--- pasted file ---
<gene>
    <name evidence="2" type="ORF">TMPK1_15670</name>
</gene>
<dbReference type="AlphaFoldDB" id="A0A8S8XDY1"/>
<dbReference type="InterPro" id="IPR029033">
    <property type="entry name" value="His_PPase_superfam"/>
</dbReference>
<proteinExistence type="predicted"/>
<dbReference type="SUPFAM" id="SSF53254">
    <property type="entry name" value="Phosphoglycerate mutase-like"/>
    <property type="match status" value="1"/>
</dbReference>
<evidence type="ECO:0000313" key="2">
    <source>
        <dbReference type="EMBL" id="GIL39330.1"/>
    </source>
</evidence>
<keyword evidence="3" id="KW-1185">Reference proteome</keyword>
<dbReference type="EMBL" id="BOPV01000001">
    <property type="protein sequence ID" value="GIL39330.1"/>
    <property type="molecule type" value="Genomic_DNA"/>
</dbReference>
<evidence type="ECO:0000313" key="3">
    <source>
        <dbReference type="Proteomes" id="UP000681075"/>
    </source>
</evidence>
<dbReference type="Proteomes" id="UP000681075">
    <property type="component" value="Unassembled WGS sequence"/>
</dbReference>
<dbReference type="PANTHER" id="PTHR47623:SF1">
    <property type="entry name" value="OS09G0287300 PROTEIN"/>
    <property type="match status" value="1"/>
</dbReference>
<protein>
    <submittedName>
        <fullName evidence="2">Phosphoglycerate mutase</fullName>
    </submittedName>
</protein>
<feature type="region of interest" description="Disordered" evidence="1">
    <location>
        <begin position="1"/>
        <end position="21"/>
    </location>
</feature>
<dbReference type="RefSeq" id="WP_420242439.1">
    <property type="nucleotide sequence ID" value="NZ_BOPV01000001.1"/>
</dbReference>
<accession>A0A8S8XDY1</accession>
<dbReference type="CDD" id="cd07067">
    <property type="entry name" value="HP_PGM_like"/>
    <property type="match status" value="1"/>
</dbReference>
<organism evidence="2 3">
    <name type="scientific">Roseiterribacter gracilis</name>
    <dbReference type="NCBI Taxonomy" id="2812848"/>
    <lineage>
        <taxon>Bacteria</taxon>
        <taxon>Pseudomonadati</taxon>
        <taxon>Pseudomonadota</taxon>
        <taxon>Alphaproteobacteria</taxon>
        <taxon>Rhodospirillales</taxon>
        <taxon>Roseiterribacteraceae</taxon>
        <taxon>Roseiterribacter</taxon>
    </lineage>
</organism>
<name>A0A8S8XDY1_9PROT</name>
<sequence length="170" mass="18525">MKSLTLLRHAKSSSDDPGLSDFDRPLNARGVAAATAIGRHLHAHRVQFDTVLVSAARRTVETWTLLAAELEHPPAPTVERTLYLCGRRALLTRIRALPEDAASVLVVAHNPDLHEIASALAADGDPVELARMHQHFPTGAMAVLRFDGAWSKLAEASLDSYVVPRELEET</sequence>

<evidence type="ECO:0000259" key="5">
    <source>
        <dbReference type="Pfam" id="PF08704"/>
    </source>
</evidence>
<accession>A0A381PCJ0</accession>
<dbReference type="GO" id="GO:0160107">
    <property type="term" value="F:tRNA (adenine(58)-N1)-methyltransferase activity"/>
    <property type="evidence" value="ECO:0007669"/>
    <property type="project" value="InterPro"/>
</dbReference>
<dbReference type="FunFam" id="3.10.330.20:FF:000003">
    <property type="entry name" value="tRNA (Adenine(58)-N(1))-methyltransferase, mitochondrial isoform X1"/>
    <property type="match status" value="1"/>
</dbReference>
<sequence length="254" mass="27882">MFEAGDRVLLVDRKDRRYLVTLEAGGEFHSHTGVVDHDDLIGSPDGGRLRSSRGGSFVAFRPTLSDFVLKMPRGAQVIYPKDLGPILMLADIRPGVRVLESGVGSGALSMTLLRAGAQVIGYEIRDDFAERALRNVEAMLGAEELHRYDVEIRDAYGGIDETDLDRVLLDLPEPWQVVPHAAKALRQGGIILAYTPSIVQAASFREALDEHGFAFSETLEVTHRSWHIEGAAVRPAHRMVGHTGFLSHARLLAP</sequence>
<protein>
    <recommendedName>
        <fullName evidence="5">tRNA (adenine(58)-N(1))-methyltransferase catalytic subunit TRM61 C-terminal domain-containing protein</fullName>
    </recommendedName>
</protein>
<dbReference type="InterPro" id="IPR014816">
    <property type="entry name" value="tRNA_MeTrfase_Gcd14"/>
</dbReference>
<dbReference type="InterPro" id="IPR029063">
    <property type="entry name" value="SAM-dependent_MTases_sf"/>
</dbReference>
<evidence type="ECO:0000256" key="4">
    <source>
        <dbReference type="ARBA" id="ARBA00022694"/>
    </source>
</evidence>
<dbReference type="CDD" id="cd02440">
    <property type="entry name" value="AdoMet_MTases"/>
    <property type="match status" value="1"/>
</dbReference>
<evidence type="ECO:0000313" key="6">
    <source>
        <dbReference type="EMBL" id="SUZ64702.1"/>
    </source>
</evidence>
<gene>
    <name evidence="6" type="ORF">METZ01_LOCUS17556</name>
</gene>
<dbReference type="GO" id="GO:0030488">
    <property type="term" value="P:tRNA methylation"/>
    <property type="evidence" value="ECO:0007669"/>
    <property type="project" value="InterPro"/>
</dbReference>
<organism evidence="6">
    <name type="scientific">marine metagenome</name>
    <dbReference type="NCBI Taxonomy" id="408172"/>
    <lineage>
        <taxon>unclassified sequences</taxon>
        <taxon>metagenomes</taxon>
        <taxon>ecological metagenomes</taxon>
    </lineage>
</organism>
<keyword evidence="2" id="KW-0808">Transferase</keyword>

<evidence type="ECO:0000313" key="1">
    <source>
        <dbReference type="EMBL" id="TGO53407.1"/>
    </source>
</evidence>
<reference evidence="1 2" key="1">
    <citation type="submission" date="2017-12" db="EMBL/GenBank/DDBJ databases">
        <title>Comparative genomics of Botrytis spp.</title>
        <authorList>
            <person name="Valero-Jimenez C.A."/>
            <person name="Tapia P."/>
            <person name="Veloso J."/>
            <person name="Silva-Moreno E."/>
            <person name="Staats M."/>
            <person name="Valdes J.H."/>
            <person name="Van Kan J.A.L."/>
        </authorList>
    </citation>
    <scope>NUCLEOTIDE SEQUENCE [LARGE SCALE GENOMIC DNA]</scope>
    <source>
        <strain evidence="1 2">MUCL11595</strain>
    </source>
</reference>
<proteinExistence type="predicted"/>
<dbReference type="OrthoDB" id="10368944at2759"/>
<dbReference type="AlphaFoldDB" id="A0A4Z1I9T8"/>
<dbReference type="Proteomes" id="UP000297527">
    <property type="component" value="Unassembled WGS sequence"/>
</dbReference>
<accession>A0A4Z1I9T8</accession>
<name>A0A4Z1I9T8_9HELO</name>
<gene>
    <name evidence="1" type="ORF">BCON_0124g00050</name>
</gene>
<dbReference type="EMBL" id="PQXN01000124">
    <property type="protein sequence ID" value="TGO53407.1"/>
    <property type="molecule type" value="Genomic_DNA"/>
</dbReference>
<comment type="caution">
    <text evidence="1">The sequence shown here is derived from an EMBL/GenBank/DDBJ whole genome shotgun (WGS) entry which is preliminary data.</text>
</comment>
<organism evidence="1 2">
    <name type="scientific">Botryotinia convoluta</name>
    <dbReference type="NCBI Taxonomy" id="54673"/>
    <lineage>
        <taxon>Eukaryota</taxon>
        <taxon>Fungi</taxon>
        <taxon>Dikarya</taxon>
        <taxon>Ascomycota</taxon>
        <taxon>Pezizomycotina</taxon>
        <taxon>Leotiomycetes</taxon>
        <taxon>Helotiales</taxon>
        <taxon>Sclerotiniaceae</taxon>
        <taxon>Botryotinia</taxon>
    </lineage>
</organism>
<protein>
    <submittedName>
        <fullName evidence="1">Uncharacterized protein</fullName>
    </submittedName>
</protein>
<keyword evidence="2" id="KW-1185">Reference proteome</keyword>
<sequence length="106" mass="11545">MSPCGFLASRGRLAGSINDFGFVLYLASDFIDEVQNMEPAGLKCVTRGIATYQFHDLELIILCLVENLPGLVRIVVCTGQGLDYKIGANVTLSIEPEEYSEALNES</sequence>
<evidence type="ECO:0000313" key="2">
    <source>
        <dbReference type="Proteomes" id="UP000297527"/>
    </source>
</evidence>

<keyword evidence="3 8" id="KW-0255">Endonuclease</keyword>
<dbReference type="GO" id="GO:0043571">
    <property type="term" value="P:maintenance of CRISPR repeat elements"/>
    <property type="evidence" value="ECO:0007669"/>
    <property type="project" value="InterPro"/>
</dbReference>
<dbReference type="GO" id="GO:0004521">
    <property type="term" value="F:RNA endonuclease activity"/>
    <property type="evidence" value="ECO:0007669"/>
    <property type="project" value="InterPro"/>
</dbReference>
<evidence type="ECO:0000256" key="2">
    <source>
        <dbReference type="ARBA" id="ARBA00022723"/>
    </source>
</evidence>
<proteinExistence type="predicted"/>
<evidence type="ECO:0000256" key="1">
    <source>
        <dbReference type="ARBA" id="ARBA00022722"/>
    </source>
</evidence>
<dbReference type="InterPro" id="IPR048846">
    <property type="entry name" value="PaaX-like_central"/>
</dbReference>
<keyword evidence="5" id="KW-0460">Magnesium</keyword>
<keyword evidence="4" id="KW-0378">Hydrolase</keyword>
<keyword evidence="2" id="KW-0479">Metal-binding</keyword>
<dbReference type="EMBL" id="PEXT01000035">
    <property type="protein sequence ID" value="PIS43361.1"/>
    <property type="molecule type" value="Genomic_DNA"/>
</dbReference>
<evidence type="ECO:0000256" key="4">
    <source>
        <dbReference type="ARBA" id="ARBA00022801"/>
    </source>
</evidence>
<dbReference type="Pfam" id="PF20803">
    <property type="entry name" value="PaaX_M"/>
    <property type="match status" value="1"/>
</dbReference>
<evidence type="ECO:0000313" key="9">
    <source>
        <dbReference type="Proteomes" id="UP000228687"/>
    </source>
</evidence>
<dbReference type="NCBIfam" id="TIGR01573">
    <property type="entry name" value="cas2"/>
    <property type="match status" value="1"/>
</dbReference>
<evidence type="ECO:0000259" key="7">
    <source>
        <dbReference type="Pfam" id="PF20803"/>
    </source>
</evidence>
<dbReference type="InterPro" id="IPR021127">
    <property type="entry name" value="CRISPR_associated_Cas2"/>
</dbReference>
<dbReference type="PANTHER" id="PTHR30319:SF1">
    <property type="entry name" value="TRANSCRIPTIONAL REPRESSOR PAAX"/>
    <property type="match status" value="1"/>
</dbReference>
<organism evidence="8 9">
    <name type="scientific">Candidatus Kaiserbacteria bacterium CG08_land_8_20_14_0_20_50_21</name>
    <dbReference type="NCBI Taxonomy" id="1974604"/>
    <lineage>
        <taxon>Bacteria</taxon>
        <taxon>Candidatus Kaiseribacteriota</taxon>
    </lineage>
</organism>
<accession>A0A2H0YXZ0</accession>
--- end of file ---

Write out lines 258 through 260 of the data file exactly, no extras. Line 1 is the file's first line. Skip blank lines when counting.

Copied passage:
<organism evidence="8 9">
    <name type="scientific">Candidatus Kaiserbacteria bacterium CG08_land_8_20_14_0_20_50_21</name>
    <dbReference type="NCBI Taxonomy" id="1974604"/>